The usual measure of monetary damages for violation of a covenant not to compete, even where the violator was paid a discreet sum for the covenant, is the amount that puts the injured party in the same position it would have been in if the contract had been performed. Briggs v. GLA Water Management, 2014 Ohio 1551 (Ohio App., Apr. 11, 2014).
Summary of the Case
In November 1999, Briggs sold GLA, an industrial water treatment company he owned, to Hamrick, a long-time and high-ranking GLA employee. Briggs executed a covenant not to compete with GLA in Ohio, Indiana or Michigan for 15 years. As consideration for the covenant, the company promised to pay him $3,500 per month from January 2000 through December 2014. Hamrick guaranteed GLA’s promises to make these payments. After a few years, payments for the non-compete allegedly stopped. Briggs sued GLA and Hamrick for breach of contract. GLA counterclaimed, asserting that Briggs had violated the non-competition covenant and demanding damages equal to the contractual consideration for it. A jury determined that both GLA and Briggs breached their contracts, awarding approximately $119,000 to Briggs and $354,000 to GLA. The trial court entered judgment for GLA in the amount of the difference, approximately $235,000. On appeal, the judgment was reversed. The appellate court held that GLA was not entitled to damages because it produced no evidence that Briggs’ breach injured the company.
Motions and Trial
In response to Briggs’ summary judgment motion, GLA offered evidence of his competition but did not claim that his breach resulted in lost profits or other injury. Briggs denied competing but insisted that, in any event, there were no recoverable damages. He made the same argument in motions for a directed verdict at the close of the evidence, and for judgment notwithstanding the verdict or for a new trial after judgment was entered, but all of his motions were denied. Although recognizing that the measure of damages for breach of a non-compete agreement usually is lost profits, the trial judge ruled that there were triable issues of fact such as whether the parties intended the agreed-upon monthly payments to constitute the value of the non-compete clause. The judge also observed that, under Ohio law, when a contract is breached the innocent party may recover the contractual benefits received by the breaching party.
The Court of Appeals held that there was sufficient evidence for a jury to find that Briggs breached the non-competition covenant, but the correct measure of damages was the sum which would put GLA in the position it would have been in if the contract had been performed, that is, lost profits. Here, “GLA would not have been entitled to receive the money back that Briggs had been paid for his agreement not to compete if the contract had been performed.” Since GLA had contracted to make the monthly payments, and there was no evidence that Briggs’ misconduct injured GLA, it sustained no recoverable damages.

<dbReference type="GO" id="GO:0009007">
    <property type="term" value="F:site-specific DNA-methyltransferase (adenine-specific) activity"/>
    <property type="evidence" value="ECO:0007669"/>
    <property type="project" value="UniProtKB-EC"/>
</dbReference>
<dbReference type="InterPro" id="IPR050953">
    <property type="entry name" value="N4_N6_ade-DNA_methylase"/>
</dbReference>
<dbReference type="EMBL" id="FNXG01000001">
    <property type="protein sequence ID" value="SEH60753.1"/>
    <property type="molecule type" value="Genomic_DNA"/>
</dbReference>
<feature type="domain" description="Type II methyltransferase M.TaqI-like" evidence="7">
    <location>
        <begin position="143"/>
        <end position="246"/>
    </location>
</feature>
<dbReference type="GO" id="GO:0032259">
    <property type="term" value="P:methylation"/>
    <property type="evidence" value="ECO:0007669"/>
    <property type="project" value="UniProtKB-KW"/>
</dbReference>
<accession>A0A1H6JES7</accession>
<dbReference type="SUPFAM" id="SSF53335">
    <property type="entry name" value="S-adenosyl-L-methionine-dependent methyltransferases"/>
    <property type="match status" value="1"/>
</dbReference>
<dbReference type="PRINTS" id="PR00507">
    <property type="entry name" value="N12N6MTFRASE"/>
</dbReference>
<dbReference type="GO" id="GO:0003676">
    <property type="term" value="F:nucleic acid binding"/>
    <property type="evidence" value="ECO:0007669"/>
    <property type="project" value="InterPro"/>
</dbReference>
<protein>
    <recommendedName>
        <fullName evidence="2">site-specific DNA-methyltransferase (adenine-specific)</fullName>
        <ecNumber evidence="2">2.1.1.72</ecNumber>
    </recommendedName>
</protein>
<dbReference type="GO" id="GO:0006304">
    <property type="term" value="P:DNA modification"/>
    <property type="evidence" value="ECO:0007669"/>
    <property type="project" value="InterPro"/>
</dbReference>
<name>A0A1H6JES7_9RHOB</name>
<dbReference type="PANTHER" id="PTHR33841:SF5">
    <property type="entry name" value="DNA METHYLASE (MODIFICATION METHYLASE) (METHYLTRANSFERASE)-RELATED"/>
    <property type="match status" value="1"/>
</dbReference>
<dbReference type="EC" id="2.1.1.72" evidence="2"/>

The covenant, which was executed by sophisticated business persons in conjunction with a sale of assets, seemingly did not unlawfully restrain trade — even though it had a 15-year term and a three-state geographical restriction — because it appears to have been no more restrictive than necessary to protect GLA’s investment. In any event, Briggs did not protest the duration or area of the restriction. What was problematic, however, was the company’s argument that the parties intended the monthly payments to be liquidated damages for Briggs’ breach. First, that argument flies in the face of the fact that the contract did not express any such intention. Second, a liquidated damages clause must reflect a reasonable approximation of actual damages or else it may constitute an unenforceable penalty provision. Here, there was no evidence that Briggs’ alleged violation of the covenant caused any injury to GLA, much less the more than $350,000 GLA was awarded. The parties’ agreement might have provided explicitly that if there was difficulty proving actual damages for a breach of the covenant, a specified modest sum would be payable to GLA.
Sometimes in contract violation cases involving no provable substantial injury or loss, nominal damages are awarded. A nominal damages award to GLA here might have been upheld on appeal.